Wired: Inside the High Tech Trash Disassembly Line

Here's some environmental news I wanted to share. This is my first environmental post since 'Happy F-ing Earth Day'.

There's an excellent diagram in the April issue of Wired. It is also shown here. It illustrates how the cleanest, most advanced waste separating facility works in Sydney. It separates paper, plastic, metals, and organic waste (biomass) for uses outside of a landfill. The gasses released by the organic waste help run the automated facility, and it has technologies that suppress odors. The result is more recycled resources, less landfill waste, and an expensive, but reliable way to separate trash when folks don't put in the effort to do it properly at home. The amount of waste being sent to landfills is increasing. Space in American landfills is shrinking (are so are the costs of adding refuse to that shrinking real estate as demand exceeds space). In fact, some big cities are beginning to pay foreign nations to accept our trash. More alarming, the cost of the fuel to transport waste to landfills is far outpacing inflation. So a facility like this, while costing 9-figures, makes a lot of sense.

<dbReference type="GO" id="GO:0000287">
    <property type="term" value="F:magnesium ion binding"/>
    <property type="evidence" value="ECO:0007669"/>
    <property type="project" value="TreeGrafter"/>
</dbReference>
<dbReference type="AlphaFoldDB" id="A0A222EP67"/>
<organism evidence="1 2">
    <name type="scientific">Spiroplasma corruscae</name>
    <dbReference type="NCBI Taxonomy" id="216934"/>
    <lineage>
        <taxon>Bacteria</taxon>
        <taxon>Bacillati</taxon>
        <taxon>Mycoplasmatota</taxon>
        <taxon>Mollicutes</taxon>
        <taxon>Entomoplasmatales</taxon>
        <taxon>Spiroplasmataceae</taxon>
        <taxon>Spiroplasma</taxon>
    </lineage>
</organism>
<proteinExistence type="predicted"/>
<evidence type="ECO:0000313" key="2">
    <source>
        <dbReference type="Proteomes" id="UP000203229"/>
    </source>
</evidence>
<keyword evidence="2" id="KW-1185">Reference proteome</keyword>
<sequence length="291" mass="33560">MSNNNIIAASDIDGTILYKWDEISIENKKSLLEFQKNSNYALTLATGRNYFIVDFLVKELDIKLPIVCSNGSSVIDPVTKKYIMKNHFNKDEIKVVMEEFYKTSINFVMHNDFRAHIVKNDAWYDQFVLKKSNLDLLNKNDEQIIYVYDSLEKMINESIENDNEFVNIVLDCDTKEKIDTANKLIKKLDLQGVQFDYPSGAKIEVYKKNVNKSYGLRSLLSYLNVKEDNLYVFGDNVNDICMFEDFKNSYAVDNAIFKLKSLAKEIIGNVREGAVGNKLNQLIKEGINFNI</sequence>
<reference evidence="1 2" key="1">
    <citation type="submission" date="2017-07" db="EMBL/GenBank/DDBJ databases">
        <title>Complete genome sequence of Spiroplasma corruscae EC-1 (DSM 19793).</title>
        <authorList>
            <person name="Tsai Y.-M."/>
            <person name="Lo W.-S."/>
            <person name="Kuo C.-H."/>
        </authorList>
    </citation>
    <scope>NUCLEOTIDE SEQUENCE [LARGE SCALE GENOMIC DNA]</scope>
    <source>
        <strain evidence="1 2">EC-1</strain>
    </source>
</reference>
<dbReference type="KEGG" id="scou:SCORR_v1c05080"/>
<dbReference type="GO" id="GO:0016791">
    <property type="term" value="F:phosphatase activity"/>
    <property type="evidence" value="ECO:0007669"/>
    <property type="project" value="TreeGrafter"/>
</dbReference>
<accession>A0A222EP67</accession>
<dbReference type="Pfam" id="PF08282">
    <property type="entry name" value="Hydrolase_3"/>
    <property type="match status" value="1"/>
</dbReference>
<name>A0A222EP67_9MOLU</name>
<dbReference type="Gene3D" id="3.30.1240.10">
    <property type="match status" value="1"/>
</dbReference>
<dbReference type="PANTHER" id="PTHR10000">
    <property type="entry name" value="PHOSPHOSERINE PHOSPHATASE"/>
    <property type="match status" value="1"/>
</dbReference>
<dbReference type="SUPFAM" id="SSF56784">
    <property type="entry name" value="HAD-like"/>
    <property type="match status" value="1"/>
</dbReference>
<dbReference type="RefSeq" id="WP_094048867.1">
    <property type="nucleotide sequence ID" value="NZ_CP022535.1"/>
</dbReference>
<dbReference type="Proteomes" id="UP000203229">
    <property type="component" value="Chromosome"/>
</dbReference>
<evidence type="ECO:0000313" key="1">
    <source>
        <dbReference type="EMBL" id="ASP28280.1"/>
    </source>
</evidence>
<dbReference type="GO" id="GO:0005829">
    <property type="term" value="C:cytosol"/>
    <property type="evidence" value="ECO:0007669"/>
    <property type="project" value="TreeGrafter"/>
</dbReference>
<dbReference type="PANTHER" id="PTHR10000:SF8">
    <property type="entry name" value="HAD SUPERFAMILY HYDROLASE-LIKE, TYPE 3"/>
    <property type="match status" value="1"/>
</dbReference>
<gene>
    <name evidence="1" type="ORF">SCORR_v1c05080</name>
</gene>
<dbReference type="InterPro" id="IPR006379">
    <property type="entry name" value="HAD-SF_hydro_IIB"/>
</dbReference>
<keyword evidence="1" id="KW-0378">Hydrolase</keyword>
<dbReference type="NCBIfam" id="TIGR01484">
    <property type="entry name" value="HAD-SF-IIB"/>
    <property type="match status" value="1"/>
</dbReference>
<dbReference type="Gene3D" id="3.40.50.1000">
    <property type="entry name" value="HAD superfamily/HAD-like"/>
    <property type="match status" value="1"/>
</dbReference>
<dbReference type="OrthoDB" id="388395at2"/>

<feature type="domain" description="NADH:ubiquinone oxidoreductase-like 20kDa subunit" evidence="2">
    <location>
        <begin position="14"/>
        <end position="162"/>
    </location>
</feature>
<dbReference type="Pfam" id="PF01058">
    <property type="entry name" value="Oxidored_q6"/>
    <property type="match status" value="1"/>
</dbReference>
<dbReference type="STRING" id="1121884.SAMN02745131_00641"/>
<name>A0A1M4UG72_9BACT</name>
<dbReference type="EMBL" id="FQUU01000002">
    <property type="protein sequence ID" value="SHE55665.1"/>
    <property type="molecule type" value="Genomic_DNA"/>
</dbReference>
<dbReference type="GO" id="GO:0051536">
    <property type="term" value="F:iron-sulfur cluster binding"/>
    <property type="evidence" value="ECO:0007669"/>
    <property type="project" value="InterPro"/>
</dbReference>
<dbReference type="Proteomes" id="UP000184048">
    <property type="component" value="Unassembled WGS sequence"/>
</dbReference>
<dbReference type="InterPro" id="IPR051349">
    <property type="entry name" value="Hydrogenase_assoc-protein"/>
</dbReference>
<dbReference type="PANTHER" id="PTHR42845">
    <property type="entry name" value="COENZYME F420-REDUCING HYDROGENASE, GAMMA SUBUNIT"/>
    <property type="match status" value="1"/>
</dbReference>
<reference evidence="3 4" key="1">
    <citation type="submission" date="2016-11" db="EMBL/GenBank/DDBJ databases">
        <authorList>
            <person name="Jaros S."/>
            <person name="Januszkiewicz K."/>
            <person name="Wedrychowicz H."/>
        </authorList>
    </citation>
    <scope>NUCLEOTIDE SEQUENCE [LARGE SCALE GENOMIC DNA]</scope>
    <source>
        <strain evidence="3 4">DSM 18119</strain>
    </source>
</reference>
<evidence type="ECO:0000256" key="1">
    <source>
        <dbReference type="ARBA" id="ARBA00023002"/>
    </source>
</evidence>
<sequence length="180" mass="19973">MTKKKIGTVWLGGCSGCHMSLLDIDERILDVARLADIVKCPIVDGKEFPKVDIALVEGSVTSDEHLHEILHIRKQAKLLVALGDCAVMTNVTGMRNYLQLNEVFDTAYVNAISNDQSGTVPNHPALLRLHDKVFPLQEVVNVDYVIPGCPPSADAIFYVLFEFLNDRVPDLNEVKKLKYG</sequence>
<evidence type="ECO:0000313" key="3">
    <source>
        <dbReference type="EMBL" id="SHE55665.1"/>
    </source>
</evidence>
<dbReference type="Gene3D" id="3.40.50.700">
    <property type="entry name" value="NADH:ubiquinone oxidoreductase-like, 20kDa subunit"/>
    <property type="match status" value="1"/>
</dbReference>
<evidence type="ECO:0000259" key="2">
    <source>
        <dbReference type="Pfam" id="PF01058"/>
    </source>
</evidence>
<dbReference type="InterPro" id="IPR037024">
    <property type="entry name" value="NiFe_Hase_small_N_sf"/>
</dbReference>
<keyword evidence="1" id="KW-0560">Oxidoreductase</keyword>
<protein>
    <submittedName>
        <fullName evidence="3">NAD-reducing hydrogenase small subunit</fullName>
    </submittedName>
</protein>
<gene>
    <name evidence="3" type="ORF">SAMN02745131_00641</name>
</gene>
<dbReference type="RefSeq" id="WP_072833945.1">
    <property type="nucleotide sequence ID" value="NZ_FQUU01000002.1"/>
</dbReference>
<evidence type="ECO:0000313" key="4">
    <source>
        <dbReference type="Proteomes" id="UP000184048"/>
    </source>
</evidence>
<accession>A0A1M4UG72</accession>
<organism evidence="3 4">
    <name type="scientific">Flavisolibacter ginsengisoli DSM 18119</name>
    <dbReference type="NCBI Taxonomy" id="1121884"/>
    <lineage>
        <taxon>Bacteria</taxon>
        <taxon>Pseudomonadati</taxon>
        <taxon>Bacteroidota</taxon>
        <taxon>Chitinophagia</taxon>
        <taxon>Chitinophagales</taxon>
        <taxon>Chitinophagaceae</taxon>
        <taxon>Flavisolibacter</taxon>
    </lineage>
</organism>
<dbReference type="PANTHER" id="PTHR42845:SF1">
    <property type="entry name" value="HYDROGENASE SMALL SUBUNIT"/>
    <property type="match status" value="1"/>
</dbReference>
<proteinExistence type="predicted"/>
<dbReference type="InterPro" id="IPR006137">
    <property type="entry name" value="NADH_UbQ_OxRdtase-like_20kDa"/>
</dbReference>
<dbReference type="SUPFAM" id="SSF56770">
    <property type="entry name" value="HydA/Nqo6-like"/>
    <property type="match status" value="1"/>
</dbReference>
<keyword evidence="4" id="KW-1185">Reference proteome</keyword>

The facility is designed and built by Global Renewables, and we can only hope they get a contract to build a similar facility for a progressive US city (San Francisco comes to mind). Oh, and their publicly-traded, and they are cross-listed on RENIXX - the Renewable Energy Industrial Index.